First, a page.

“Under these conditions, the task seemed significant longer than it actually was. In contrast, those who were classified as low/no-risk for social media ‘addiction’, presented downward time estimates. In other words, they enjoyed the task and thought it is shorter than it actually was.”

“This showed that (1) social media ‘addiction’ can be similar to other problematic and addictive behaviors in terms of time distortion, and (2) time distortion is useful classifier that can reasonably separate those who may be considered ‘addicted’ from those who are not,” Turel said.

“The take away for therapists is that time distortion tests may be added to the battery of techniques they use for trying to diagnose individuals as needing therapy, and perhaps even as part of the solution (more research on techniques for fixing biased time perception among ‘addicts’ is needed). For the vast majority of users who are not at-risk for ‘addiction’, awareness regarding time-distortion seems to be sufficient; such users can probably self-correct distorted time perception when they try to regulate their use, or just pay attention to use time.”

“More research, though, is needed for establishing such abilities and their efficacy for self-regulating social media use,” Turel remarked.

The study, like all research, has some limitations.

“The existence, exact boundaries and diagnosis of social media addiction are still not fully agreed upon,” Turel explained. “We used here the term ‘addiction’ out of convenience and to be consistent with prior research. Nevertheless, future research may revisit our findings as the definition, boundaries and diagnosis of social media addictions are further developed.”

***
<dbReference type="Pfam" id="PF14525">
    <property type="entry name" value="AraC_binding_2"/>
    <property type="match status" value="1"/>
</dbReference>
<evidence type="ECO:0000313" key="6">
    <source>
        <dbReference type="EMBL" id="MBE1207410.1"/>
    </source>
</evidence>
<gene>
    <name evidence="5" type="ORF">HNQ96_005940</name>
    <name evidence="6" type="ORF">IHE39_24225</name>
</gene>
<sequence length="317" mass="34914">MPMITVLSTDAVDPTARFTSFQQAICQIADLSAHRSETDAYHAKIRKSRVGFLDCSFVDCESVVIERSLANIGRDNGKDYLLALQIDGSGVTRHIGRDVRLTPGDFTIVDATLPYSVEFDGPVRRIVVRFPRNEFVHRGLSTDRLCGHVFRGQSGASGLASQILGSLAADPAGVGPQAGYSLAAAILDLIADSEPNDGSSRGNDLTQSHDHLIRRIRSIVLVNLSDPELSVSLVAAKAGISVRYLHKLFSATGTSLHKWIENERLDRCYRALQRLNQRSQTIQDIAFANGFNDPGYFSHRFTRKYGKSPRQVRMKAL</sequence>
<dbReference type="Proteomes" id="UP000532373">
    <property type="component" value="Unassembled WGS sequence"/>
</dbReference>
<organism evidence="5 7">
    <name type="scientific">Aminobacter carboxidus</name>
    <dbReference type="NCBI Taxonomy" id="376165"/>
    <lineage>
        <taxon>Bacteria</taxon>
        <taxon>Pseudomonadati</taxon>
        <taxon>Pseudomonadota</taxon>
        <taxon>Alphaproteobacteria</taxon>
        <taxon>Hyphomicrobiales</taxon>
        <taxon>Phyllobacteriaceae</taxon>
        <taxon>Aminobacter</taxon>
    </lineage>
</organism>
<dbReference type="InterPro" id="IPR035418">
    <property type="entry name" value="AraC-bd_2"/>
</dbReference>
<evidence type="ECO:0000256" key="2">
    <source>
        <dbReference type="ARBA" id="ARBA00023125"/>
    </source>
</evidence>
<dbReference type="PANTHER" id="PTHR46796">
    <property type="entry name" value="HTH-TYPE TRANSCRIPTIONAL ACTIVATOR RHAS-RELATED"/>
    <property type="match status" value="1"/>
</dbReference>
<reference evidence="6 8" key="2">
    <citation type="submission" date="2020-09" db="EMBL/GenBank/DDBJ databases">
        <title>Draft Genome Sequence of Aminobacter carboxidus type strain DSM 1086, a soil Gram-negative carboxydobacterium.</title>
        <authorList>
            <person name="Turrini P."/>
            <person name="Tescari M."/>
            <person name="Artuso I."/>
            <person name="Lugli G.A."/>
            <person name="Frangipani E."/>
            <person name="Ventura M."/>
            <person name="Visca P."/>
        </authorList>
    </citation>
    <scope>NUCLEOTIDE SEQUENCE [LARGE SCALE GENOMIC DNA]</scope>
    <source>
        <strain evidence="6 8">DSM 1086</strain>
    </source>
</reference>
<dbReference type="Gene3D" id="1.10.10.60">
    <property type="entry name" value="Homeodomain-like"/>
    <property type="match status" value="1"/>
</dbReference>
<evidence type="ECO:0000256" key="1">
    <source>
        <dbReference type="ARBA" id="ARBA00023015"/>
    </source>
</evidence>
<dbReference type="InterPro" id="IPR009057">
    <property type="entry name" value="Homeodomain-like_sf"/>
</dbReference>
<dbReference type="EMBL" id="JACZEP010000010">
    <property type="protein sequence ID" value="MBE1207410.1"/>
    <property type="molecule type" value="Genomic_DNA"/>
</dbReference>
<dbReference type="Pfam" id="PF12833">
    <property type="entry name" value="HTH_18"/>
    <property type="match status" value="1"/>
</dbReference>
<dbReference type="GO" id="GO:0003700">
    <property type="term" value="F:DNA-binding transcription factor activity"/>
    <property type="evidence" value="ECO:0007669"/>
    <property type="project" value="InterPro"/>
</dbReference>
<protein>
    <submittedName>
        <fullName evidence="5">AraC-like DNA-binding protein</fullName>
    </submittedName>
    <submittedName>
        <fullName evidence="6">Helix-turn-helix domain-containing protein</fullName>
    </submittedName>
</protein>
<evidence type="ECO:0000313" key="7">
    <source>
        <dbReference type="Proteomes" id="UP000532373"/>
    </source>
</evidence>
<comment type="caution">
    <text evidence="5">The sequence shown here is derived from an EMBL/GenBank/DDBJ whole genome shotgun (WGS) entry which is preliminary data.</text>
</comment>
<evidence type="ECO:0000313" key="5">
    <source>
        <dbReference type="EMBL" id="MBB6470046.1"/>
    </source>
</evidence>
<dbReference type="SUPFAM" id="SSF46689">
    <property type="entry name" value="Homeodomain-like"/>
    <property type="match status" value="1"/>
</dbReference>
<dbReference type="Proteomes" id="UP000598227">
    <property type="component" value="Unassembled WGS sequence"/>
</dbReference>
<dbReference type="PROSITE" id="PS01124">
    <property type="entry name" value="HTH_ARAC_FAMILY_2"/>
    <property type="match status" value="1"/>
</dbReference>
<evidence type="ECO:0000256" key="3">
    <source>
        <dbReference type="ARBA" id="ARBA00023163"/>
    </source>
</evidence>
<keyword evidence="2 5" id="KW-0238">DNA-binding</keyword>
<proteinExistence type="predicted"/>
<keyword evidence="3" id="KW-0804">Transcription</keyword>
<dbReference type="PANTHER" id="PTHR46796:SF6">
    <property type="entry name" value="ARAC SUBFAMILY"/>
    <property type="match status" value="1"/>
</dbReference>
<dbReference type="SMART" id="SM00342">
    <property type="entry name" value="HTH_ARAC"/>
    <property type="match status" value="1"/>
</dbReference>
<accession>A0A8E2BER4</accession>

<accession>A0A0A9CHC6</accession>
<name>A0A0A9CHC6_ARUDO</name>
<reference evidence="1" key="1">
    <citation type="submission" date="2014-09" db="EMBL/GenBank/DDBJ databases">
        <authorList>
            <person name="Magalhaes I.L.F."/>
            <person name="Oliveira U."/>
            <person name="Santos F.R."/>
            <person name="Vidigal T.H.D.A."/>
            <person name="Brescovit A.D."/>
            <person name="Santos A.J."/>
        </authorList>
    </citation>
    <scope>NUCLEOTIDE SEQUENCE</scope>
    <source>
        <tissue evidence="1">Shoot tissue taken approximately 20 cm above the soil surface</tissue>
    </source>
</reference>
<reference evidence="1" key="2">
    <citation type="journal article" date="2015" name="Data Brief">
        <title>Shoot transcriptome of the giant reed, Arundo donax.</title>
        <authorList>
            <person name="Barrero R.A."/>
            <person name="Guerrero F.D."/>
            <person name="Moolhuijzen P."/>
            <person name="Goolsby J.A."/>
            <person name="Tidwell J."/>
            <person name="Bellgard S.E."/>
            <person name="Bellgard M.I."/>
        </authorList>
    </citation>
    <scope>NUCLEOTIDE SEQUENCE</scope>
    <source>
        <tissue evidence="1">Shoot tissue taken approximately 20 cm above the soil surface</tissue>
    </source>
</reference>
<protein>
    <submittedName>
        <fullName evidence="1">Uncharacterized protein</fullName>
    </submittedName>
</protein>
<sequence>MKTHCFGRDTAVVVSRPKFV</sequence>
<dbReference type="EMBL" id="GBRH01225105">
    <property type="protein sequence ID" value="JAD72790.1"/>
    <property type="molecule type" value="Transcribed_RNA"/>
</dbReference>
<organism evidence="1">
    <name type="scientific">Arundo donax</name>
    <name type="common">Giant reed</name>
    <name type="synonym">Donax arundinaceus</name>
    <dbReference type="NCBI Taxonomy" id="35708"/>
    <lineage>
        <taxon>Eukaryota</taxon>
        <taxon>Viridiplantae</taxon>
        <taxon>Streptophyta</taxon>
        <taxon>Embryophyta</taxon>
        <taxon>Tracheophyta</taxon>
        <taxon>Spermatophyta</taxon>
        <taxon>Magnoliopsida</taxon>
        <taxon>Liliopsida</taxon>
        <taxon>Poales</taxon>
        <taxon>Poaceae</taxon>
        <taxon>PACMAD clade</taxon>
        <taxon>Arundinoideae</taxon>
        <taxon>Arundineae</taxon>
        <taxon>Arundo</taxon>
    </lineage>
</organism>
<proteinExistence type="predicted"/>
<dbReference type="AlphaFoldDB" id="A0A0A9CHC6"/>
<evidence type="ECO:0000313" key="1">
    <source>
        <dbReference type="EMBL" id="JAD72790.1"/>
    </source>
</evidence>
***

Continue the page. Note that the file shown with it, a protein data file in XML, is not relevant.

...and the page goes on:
“For example, the cutoff we used for classifying people as being at-risk for ‘addiction’ may change over time. Second, we used a specific task and the generalizability of the findings to other tasks should be examined. For example, the task required 20-25 minutes to complete and it is not clear of the effect we observed can be replicated in different/longer/shorter tasks; or simply during longer abstinence periods in which no task is given. Third, we did not capture the neural underpinning of time perception distortion; these can be examined in the future.”

“With Internet Gaming disorder included in DSM-5 section 3, and Gaming Disorder included in ICD-11 published by the World Health Organization, it is time to consider more seriously the negative psychological effects of additional technologies, such as social media, on some people,” Turel told PsyPost. “Of course such technologies are beneficial for most users, but there is accumulating evidence that for some people, the use of such technologies can be harmful. I hence call for more research on problematic and addictive use of social media sites.”

The study, “Time distortion when users at-risk for social media addiction engage in non-social media tasks“, was co-authored by Damien Brevers and Antoine Bechara.